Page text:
So much as been made about the overblown "incel" community and how Joker relates to the type of people who commit mass shootings. Writing the film off as a case of white privilege and insecure men committing violence on innocent people is a shallow and frankly contemptible way to analyze what is ultimately a layered psychological drama. A big part of Joker is about mental illness and the helplessness of a sizable portion of society left behind by eviscerated funding for psychiatric help. Consider the fact that Arthur and his weekly meetings with a local psychiatrist are eliminated thanks to budget cuts that leave him without a doctor and without a source for his seven medications. Add on to that the fact that he should've never been put back into his mother's custody as a young child — foggy paternal details aside — and that he grew up to be a malnourished, erratic individual with no reasonable working skills, and you have someone doomed to fail from the start.
If not for the initial cloying media coverage of the film, part of this flawed discourse may indeed be related to director/co-writer Todd Phillips (working with 8 Mile writer Scott Silver), who admittedly does himself no favors by sending some mixed messaging in the script. It doesn't take a Batman enthusiast to assume that there is a heaping helping of violence in this film, and Phillips' portrait of a rejected denizen whose only outlet is to wreak havoc provides a murky answer to what is otherwise an ongoing societal problem. But conversely, what is the answer for someone like Arthur? The only way is suicide, for someone as hopeless as he is. The violence, of course, isn't justified from a humanistic point-of-view, but for Arthur, it's the only way to grapple with his emotions, especially after seeing what ramifications his triple murder caused.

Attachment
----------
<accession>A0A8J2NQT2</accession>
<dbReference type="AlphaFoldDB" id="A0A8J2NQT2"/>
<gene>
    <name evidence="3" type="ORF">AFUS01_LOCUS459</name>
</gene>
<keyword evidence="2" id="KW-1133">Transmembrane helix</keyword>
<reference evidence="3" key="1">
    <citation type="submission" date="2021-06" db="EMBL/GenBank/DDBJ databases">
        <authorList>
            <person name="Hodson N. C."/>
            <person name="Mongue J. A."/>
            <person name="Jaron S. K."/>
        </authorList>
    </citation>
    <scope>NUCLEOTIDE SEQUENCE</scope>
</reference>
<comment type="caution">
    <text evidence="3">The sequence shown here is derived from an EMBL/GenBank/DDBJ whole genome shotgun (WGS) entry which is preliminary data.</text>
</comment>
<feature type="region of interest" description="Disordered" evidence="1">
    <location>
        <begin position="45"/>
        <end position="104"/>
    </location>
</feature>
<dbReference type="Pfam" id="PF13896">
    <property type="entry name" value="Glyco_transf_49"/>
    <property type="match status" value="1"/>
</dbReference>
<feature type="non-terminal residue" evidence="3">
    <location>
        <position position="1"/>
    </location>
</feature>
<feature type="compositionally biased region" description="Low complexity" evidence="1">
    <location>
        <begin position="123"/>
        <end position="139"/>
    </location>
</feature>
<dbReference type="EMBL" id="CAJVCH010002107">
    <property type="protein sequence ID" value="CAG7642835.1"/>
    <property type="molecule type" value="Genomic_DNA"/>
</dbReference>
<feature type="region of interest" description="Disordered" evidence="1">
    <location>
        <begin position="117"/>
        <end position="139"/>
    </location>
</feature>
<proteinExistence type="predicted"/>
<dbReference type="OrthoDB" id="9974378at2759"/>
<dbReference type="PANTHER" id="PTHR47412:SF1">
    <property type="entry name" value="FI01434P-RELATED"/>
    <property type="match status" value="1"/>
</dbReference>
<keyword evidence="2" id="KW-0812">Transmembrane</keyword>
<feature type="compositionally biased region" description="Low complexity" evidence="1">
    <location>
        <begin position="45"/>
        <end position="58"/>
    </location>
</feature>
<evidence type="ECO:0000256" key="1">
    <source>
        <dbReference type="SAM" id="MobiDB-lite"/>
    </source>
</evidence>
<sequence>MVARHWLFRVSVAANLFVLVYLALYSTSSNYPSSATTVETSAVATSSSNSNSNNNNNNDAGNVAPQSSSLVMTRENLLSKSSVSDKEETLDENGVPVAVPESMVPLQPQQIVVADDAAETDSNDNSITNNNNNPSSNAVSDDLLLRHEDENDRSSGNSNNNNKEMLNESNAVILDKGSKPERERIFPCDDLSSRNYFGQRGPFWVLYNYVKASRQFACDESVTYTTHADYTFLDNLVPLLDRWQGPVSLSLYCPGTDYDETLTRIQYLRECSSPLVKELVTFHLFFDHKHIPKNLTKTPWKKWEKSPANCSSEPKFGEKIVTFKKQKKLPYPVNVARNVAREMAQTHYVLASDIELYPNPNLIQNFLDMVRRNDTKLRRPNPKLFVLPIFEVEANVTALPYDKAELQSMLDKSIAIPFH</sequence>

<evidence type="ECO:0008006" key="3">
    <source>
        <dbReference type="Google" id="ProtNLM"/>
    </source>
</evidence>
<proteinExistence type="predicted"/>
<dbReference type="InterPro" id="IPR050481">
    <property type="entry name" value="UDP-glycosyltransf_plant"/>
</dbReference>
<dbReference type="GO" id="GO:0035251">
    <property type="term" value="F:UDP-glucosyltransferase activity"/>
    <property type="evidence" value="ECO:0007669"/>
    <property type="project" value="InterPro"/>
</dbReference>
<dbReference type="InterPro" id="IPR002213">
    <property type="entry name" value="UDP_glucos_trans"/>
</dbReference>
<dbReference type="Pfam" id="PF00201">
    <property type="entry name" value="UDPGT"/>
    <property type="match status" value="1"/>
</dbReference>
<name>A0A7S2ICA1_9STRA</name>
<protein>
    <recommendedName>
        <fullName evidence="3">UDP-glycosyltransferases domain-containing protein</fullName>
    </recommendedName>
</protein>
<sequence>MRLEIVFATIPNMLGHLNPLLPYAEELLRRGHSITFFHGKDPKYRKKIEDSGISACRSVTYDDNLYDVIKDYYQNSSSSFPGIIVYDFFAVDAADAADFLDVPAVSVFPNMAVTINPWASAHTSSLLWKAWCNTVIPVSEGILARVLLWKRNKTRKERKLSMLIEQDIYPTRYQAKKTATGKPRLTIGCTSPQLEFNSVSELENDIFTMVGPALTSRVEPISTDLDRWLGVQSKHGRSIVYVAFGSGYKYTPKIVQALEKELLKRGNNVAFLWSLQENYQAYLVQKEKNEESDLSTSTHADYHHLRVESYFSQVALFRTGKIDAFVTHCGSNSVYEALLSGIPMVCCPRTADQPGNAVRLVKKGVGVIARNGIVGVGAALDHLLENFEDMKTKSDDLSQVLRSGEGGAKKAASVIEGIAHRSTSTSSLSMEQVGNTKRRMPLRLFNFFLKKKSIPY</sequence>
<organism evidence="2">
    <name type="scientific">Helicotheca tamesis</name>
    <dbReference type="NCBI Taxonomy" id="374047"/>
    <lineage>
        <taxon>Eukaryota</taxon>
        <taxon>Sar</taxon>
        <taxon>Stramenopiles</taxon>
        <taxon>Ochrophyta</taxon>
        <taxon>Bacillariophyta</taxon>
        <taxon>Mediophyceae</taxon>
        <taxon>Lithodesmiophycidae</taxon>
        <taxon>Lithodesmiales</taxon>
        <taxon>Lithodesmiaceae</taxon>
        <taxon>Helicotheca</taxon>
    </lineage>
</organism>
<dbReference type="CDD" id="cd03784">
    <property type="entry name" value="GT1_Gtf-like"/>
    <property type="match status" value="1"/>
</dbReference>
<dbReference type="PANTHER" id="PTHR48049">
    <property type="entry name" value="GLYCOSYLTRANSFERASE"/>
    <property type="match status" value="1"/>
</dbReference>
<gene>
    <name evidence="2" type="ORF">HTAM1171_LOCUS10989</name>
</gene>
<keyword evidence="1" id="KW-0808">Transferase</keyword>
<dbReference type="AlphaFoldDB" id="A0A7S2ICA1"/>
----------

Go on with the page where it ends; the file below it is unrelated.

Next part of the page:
In the hands of a more skilled craftsman, Joker might've been a film with style that could've spawned its own dissertation. The strength of the film's aesthetics lie in its art direction, handled by the supremely talented Laura Ballinger (The Greatest Showman), and its cinematography littered with graffiti and urban decay (artfully curated by Lawrence Sher, who worked on Godzilla: King of the Monsters earlier this year). Phillips doesn't do much interesting on the basis of camera angles, which leaves Joker empty on that front. The material is begging for some stylistic range that would pepper an otherwise beautifully ugly movie with some directorial mystique. Before Phillips became a household name after some of the most successful raunchy comedies ever made, i.e. The Hangover and Old School, he made a handful of documentaries, such as the filthy Hated, about shock rocker GG Allin, the unaired HBO short Frat House, and even one on the band Phish. He has range. What he lacks is a defining style and it's never been more apparent than in Joker.
Yet even the flaky presence of directorial flair can't vastly derail what is ultimately a glum but timely picture about society's outcasts. Above its surprisingly deft and loyal connections to the Wayne dynasty, as part of the larger Batman universe, Joker is an intense psychological picture with attention-to-detail on a segment of the population that would be lucky to be humanized with a human interest piece on local cable networks. It is a rallying cry, but not necessarily the harmful one you might assume.
Starring: Joaquin Phoenix, Frances Conroy, Zazie Beetz, Brett Cullen, and Robert De Niro. Directed by: Todd Phillips.